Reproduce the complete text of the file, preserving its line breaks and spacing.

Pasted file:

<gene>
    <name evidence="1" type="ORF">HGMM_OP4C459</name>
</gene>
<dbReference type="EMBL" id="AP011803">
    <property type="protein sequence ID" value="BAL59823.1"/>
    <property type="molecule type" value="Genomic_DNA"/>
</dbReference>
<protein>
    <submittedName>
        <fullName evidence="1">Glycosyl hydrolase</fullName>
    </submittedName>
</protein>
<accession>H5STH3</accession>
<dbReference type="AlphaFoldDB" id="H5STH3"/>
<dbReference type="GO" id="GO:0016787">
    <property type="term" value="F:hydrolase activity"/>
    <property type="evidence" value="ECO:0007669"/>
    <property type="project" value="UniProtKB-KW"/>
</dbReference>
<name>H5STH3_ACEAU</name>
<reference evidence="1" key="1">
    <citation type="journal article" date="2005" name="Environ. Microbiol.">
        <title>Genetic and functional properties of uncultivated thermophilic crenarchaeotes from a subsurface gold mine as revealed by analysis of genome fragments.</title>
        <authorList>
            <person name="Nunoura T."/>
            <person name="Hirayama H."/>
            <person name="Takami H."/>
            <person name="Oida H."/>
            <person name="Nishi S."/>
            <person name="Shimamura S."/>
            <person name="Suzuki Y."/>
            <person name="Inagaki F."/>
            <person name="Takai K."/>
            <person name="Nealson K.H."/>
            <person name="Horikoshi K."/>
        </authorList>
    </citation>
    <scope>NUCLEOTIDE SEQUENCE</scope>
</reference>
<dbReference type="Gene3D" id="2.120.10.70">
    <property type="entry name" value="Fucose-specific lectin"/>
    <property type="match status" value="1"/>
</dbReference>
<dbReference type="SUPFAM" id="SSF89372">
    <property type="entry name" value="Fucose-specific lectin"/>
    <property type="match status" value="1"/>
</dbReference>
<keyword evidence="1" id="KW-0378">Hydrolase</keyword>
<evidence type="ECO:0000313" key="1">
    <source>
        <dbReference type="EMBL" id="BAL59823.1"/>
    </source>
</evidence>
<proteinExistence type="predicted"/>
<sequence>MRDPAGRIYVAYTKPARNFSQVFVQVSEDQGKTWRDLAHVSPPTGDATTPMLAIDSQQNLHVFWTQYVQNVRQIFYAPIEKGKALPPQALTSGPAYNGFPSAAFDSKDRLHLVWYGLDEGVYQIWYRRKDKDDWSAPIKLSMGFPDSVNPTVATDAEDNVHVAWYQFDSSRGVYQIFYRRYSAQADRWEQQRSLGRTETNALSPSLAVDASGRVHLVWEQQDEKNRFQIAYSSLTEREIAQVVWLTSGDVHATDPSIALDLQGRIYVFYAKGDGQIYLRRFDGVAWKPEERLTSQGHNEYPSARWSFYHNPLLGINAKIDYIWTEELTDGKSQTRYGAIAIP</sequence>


<gene>
    <name evidence="1" type="ORF">HGMM_OP4C459</name>
</gene>
<dbReference type="EMBL" id="AP011803">
    <property type="protein sequence ID" value="BAL59823.1"/>
    <property type="molecule type" value="Genomic_DNA"/>
</dbReference>
<protein>
    <submittedName>
        <fullName evidence="1">Glycosyl hydrolase</fullName>
    </submittedName>
</protein>
<accession>H5STH3</accession>
<dbReference type="AlphaFoldDB" id="H5STH3"/>
<dbReference type="GO" id="GO:0016787">
    <property type="term" value="F:hydrolase activity"/>
    <property type="evidence" value="ECO:0007669"/>
    <property type="project" value="UniProtKB-KW"/>
</dbReference>
<name>H5STH3_ACEAU</name>
<reference evidence="1" key="1">
    <citation type="journal article" date="2005" name="Environ. Microbiol.">
        <title>Genetic and functional properties of uncultivated thermophilic crenarchaeotes from a subsurface gold mine as revealed by analysis of genome fragments.</title>
        <authorList>
            <person name="Nunoura T."/>
            <person name="Hirayama H."/>
            <person name="Takami H."/>
            <person name="Oida H."/>
            <person name="Nishi S."/>
            <person name="Shimamura S."/>
            <person name="Suzuki Y."/>
            <person name="Inagaki F."/>
            <person name="Takai K."/>
            <person name="Nealson K.H."/>
            <person name="Horikoshi K."/>
        </authorList>
    </citation>
    <scope>NUCLEOTIDE SEQUENCE</scope>
</reference>
<dbReference type="Gene3D" id="2.120.10.70">
    <property type="entry name" value="Fucose-specific lectin"/>
    <property type="match status" value="1"/>
</dbReference>
<dbReference type="SUPFAM" id="SSF89372">
    <property type="entry name" value="Fucose-specific lectin"/>
    <property type="match status" value="1"/>
</dbReference>
<keyword evidence="1" id="KW-0378">Hydrolase</keyword>
<evidence type="ECO:0000313" key="1">
    <source>
        <dbReference type="EMBL" id="BAL59823.1"/>
    </source>
</evidence>
<proteinExistence type="predicted"/>
<sequence>MRDPAGRIYVAYTKPARNFSQVFVQVSEDQGKTWRDLAHVSPPTGDATTPMLAIDSQQNLHVFWTQYVQNVRQIFYAPIEKGKALPPQALTSGPAYNGFPSAAFDSKDRLHLVWYGLDEGVYQIWYRRKDKDDWSAPIKLSMGFPDSVNPTVATDAEDNVHVAWYQFDSSRGVYQIFYRRYSAQADRWEQQRSLGRTETNALSPSLAVDASGRVHLVWEQQDEKNRFQIAYSSLTEREIAQVVWLTSGDVHATDPSIALDLQGRIYVFYAKGDGQIYLRRFDGVAWKPEERLTSQGHNEYPSARWSFYHNPLLGINAKIDYIWTEELTDGKSQTRYGAIAIP</sequence>